In November 2020, the Georgia Supreme Court reversed a long-standing precedent regarding employer liability in accident cases. Under prior law, if an employer admitted liability for the negligence of its employee, a plaintiff was barred from pursuing a cause of action against an employer for negligent hiring, retention, training, and supervision. In other words, if an employer trucking company hired a driver with an unsafe driving history, the employer trucking company could not be held separately responsible for hiring and keeping an unsafe driver on the roadways.
Quynn v Hulsey
In the case of Quynn vs. Husley, 850 SE 2d. 725, 310 Ga. 473, the Georgia Supreme Court held that:
“the claims encompassed by the Respondeat Superior Rule are claims that the employer is at “fault” within the meaning of the apportionment statute. Adherence to the Respondeat Superior Rule would preclude the jury from apportioning fault to the employer for negligent entrustment, hiring, training, supervision, and retention. Any allocation of relative fault among those persons at fault, which may include the plaintiff, could differ if one person’s fault was excluded from consideration.”
New Georgia Law Creates Equity For Injured Plaintiffs
This development in the law paves the way for an injured person to hold every responsible party liable for their own negligent conduct. Current Georgia law now creates equity for injured plaintiffs against large insurance companies and corporations. Previously, an employer could evade liability by simply admitting their employee did something wrong. A plaintiff was excluded from presenting evidence about the employer’s own misconduct or negligent behavior.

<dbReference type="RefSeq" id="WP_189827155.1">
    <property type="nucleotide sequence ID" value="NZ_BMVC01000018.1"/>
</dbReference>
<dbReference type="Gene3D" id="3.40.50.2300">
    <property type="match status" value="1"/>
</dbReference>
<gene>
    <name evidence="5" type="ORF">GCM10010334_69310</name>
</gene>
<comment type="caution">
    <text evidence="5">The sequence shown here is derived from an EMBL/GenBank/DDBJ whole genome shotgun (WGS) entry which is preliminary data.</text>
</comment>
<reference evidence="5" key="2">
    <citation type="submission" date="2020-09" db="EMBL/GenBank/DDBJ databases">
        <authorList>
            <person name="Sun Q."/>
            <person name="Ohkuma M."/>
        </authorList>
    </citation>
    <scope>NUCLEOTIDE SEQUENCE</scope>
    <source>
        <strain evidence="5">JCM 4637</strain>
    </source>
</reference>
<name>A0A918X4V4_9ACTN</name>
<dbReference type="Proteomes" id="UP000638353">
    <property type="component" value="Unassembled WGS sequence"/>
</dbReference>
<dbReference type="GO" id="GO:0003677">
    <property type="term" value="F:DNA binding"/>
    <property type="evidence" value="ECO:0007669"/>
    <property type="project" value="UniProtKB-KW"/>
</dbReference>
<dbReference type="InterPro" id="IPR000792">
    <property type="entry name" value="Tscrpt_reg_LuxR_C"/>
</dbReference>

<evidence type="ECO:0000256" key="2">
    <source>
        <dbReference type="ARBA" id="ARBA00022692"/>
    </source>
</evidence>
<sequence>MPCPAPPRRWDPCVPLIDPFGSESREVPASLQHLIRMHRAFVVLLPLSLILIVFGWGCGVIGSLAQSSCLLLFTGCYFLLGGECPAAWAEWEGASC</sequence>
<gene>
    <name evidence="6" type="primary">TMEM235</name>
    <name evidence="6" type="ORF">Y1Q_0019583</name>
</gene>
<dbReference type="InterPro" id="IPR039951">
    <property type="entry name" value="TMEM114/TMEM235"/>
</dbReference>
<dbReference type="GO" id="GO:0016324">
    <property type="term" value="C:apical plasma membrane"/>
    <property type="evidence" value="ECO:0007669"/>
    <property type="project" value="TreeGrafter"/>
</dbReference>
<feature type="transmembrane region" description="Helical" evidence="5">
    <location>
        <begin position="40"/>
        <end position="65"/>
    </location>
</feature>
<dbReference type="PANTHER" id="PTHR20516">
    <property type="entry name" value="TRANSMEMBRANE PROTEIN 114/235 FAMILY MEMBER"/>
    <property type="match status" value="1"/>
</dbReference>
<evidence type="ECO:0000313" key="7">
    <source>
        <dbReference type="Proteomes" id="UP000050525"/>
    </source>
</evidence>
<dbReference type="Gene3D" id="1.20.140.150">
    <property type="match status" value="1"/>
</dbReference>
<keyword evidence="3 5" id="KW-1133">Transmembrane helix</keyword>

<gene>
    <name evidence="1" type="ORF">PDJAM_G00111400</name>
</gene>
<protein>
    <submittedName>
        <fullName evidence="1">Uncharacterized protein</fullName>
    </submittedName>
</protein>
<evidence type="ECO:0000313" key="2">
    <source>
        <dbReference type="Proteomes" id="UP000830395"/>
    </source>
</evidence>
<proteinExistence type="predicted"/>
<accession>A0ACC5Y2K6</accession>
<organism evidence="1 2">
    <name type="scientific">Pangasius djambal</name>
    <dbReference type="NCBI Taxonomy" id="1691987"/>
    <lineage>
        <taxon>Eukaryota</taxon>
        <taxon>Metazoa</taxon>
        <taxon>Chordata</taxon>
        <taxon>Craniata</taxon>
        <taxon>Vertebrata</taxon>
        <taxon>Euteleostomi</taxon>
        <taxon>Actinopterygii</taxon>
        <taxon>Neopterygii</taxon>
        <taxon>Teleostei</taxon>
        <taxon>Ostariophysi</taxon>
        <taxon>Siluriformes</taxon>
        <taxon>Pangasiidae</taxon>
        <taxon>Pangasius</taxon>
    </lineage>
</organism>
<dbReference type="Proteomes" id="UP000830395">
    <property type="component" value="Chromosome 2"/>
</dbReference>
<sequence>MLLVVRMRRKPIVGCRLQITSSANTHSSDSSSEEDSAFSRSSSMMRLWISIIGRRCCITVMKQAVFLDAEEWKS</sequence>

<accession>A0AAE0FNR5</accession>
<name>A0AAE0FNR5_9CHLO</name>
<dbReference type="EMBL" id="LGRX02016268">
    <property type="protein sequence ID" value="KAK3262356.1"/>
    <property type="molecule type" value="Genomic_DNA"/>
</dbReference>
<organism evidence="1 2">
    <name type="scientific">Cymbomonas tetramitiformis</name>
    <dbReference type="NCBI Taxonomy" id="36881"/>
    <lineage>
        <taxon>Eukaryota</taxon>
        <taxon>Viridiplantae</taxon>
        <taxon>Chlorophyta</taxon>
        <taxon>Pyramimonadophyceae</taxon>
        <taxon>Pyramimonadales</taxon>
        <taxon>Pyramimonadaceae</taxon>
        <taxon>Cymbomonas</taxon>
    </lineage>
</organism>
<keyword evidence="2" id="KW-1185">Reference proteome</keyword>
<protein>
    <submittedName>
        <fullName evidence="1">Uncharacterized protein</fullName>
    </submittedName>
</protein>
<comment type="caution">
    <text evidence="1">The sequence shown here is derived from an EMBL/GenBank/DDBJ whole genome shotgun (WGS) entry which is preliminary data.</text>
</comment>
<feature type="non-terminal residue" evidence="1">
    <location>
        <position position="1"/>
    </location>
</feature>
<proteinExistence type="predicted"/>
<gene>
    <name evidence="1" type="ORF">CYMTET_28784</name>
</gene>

The Defendant corporation in the Quynn case argued that removing the Respondeat Superior Rule would undermine the comparative negligence doctrine. Comparative negligence allows a jury to consider the action of both plaintiffs and defendants. They argued that “evidence necessary to show the employer’s negligence, such as its knowledge of its employee’s prior misconduct, is not relevant….and….no more than an attempt to increase the jury damage award through the introduction of inflammatory evidence.” This position is evidence that this party did not want the jury to know the whole story so they could limit the injured parties’ rightful compensation. The Georgia Supreme Court was not persuaded and held that “Evidence tending to establish the employer’s fault would be of consequence to the determination of the action as the jury is required to consider fault of ‘the persons who are liable’ and ‘all persons or entities who contributed to the alleged injury or damages.’ OCGA §51-12-33(b).”
Injured On The Job? We Can Help
If you or a loved one has been injured by someone while they were on the job, consult an experienced personal injury legal team to help you pursue all your available claims and remedies. Contact Attorney Charles Graham at The Graham Firm for a free consultation today.